NAIROBI, May 14 (Xinhua) -- Kenya's quest to realize climate resilient growth is facing headwinds as widespread flooding experienced in the March-May season of long rains is damaging livelihoods and vital ecosystems in the country.

A number of civilians have lost their lives and property of unknown value destroyed in the recent past as storm water swept across Kenyan lowlands and densely-populated urban slums following a heavy downpour.

Local media reported Friday that four people were killed in Nairobi's Kibera slum Thursday night after they were swept away by raging waters as they attempted to cross a swollen river in the country's biggest slum.

The heavy rains that pounded the capital Thursday night caused flooding in other informal settlements, marooning local residents and worsening the risk of disease outbreaks.

Kenya Metrological Department said Friday that the heavy rains are expected to subside this weekend, but due to already saturated soils, it is likely to trigger landslides in hilly parts of the country.

The weathermen said that light showers could become a regular phenomenon in many parts of the country until the end of May, hence signaling improved agricultural productivity.

Massive flooding that accompanied torrential rains in western Kenyan lowlands and the coast region in the past week has displaced hundreds of families, destroying farms, roads and critical amenities such as schools.

Cyrus Oguna, spokesman for the Government of Kenya, said at a briefing early this week that the state was working on a long-term plan to help communities cope with recurrent floods.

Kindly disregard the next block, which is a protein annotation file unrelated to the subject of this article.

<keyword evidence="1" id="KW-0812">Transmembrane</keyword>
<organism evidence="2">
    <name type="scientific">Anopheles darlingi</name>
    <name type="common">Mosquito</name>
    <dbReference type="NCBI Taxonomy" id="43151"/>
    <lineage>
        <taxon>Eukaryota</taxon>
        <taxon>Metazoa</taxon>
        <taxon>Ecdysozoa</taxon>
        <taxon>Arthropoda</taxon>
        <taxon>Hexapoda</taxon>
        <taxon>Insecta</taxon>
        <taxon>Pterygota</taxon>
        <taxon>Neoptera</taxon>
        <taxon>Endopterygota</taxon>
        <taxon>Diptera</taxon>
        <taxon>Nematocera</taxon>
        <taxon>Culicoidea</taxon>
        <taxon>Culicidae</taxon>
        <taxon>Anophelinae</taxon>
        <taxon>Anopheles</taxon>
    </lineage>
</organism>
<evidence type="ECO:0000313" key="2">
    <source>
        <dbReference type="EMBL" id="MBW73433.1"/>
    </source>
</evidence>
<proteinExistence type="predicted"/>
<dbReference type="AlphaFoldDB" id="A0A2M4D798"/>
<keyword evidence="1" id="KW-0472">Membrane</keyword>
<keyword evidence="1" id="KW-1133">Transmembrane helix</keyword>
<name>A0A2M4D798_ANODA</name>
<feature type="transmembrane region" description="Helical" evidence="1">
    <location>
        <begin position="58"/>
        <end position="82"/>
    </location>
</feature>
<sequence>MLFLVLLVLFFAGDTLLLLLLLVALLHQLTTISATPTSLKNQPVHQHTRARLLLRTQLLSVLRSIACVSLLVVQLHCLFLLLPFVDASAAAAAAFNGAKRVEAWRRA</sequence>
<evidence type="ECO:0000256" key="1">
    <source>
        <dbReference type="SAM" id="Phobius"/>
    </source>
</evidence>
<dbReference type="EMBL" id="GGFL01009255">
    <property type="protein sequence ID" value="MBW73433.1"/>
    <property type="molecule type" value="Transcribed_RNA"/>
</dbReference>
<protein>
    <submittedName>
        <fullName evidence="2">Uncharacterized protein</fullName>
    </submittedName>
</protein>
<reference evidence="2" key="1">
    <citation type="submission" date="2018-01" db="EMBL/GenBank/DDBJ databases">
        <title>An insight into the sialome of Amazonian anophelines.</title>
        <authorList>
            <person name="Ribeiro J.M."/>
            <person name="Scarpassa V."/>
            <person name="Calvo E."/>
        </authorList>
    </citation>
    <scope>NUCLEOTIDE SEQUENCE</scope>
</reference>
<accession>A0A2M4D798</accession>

"In the interim, we will be providing humanitarian assistance to flood victims in different parts of the country. These assistance include food, life-saving medicine and shelter," said Oguna.

He said the government had prioritized early warning, renovation of urban drainage infrastructure and tree planting to cushion local communities from negative impacts of flooding.

Kenya has been experiencing widespread flooding in the past several years during rainy seasons worsened by human encroachment on natural buffers like forests, wetlands and mangrove swamps.

The recurrent floods, that are also linked to climate change and unplanned settlements in urban areas, have jeopardized the country's ability to realize low-carbon development.

Keriako Tobiko, the cabinet secretary in the Ministry of Environment and Forestry, said that Kenya's ability to tame climatic shocks including severe droughts and floods, is key to boosting green and inclusive growth.

"We aspire to attain green growth through strengthening the capacity of communities to withstand negative impacts of climate change," Tobiko said at a virtual Kenya-European Union green diplomacy conference held Tuesday.

He said the government will increase funding, promote uptake of clean technologies and regeneration of ecosystems to boost resilience of communities amid climatic stresses.

Tobiko said that some climate change adaptation projects under implementation including construction of large dams, restoration of degraded landscapes and household-based water harvesting initiatives, are aimed at containing floods.

He said that Kenya is leveraging on domestic resource mobilization, partnership and technology adoption to realize climate resilient and sustainable growth as part of the pandemic recovery.

Chris Kiptoo, the principal secretary in the Ministry of Environment and Forestry, said the government is focusing on community-led interventions to minimize the impact of flooding, drought and habitat loss on livelihoods.

"Ultimately, local-led actions will strengthen resilience of our communities and the natural habitats whenever they experience climate change-related impacts like acute drought and flooding," said Kiptoo, adding that climatic stresses will be inevitable in the future hence the need to boost coping mechanism for local communities as part of Kenya's green aspirations. - Xinhua